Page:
Here are some takeaways after re-watching the video from the 49ers’ 24-16 Week 1 loss to the Minnesota Vikings on Sunday in Minneapolis.
Missed opportunities on both sides of the ball
The Vikings went 13-3 last season with one of the league’s deepest and most talented rosters. They entered 2018 with valuable reinforcements at key positions like quarterback (Kirk Cousins), defensive tackle (Sheldon Richardson) and cornerback (Mike Hughes). Those additions have Minnesota once again looking primed for another deep playoff run after playing in last year’s NFC championship game. That meant the 49ers would have to play perfectly to come away with an upset win. Their margin of error was incredibly thin.
Clearly coach Kyle Shanahan’s team did not — on either side of the ball. Offensively, the struggles in the red zone, drops and turnovers were the key culprits. Defensively, shoddy tackling and failing to make interceptions proved costly.
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Fred Warner, who had a game-high 12 tackles, had an pass come his way in the third quarter that could have been picked off. Brock Coyle nearly had an interception deep in Minnesota territory that could have have gone for a touchdown just after Alfred Morris’ crucial fumble. Same for Jaquiski Tartt, who could have made a game-changing play in the fourth quarter on a pass to the left flat that he got his hands on.
The Vikings capitalized on similar opportunities, as seasoned teams typically do. Safety Harrison Smith was stellar throughout, proving difficult to block both in the running game and as a ball-hawking playmaker on the back end.
The 49ers might have a similar player at a different position, linebacker Reuben Foster, who can’t play until Week 3. Foster’s return will give the team a big upgrade over Coyle, who was exposed by Dalvin Cook in Minnesota’s quick passing game. The running back finished with six catches for 55 yards and was the home team’s second leading receiver.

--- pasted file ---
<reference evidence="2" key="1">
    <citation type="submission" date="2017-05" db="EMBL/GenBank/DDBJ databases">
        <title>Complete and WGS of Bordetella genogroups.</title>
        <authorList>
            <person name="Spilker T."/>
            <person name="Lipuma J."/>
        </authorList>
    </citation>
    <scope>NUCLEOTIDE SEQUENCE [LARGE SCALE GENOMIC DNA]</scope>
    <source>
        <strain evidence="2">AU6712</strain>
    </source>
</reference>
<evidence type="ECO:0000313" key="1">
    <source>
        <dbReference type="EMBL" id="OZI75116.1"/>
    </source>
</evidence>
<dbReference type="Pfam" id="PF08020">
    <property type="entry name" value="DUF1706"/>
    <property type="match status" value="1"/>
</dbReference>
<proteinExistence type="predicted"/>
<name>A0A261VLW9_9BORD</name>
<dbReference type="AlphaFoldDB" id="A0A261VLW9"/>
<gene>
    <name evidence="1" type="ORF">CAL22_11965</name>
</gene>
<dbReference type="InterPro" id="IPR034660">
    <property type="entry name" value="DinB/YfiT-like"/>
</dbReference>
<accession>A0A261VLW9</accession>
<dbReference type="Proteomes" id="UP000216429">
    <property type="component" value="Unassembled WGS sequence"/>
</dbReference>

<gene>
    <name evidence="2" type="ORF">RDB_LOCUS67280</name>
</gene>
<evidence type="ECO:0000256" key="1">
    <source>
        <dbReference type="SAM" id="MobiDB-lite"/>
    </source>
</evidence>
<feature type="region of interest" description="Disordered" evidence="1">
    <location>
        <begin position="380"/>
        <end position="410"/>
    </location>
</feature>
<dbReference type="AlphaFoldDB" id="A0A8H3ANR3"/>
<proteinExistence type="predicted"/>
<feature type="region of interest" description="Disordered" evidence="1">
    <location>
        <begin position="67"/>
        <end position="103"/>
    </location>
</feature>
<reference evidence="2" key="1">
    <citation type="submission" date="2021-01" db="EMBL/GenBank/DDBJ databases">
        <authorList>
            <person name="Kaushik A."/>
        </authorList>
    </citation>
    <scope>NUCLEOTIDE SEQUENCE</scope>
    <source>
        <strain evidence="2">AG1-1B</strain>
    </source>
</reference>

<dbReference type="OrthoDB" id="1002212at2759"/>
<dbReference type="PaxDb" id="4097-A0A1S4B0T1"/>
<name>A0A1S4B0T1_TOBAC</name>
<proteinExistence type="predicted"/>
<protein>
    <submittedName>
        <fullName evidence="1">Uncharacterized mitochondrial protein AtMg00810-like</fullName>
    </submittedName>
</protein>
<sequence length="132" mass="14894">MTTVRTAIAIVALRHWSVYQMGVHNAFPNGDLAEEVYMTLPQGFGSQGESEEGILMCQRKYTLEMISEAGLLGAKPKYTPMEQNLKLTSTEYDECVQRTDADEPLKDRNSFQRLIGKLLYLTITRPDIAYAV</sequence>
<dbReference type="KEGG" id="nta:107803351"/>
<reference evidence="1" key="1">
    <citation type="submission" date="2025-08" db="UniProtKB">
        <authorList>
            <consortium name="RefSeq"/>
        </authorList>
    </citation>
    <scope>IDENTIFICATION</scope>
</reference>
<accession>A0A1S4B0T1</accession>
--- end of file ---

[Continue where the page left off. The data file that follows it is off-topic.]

Rookies make meaningful contributions early
The early returns from 2018 draft class are promising. First-round pick Mike McGlichey held his own against a formidable front seven, although he struggled, as to be expected, when he shifted to guard, a position he hasn’t played before.
Second-round pick Dante Pettis dropped a possible touchdown pass in the second quarter, but he scored the team’s only touchdown in the third, making a great grab at the end line off a dime from Jimmy Garoppolo.
Warner, the third-round pick, had an auspicious debut. He was charged with relaying the plays in the huddle and playing one of the most difficult positions on the field. The result: 12 tackles, one tackle for loss (though it felt like there was at least one more), a quarterback hit, pass breakup and forced fumble coming in scoring territory.
One member of San Francisco’s coaching staff said to The Bee afterward Warner was the team’s smartest defender, which is awfully high praise for a first-year player. His smarts are apparent in diagnosing running plays and knifing through the line of scrimmage. His athleticism jumps off the screen in pass coverage. The 49ers should be excited about the future at inside linebacker with Warner pairing with Foster.
Weapons roaming free was a good look for play caller
Vikings coach Mike Zimmer is regarded as one of the best defensive coaches in the NFL. But the fact the 49ers had so many players running free deep down field indicates Shanahan had a good grasp of where to attack Zimmer’s scheme.
George Kittle, Kyle Juszczyk and Pettis had catch and runs that went 36, 39 and 56 yards respectively. It was clear Shanahan believed the team’s best chance at winning would be with big plays downfield rather than trying to dink and dunk methodically down the field.
The unfortunate development for San Francisco, aside from Kittle’s crucial drop the play before Garoppolo’s pick-six to Hughes, was the absence of Marquise Goodwin, the team’s top vertical threat. Pettis (five targets, two catches, 61 yards) filled in admirably. He played 48 snaps, the second-most of any San Francisco receiver behind only Pierre Garçon.
The other notable development that was a thorn in San Francisco’s side was losing the top two guards. Once Mike Person and Joshua Garnett left with their foot injuries, Zimmer began attacking the right side of the offensive line relentlessly. Garoppolo felt pressure on that side on the interception to Hughes and the game-sealing pick thrown to Smith on the final possession.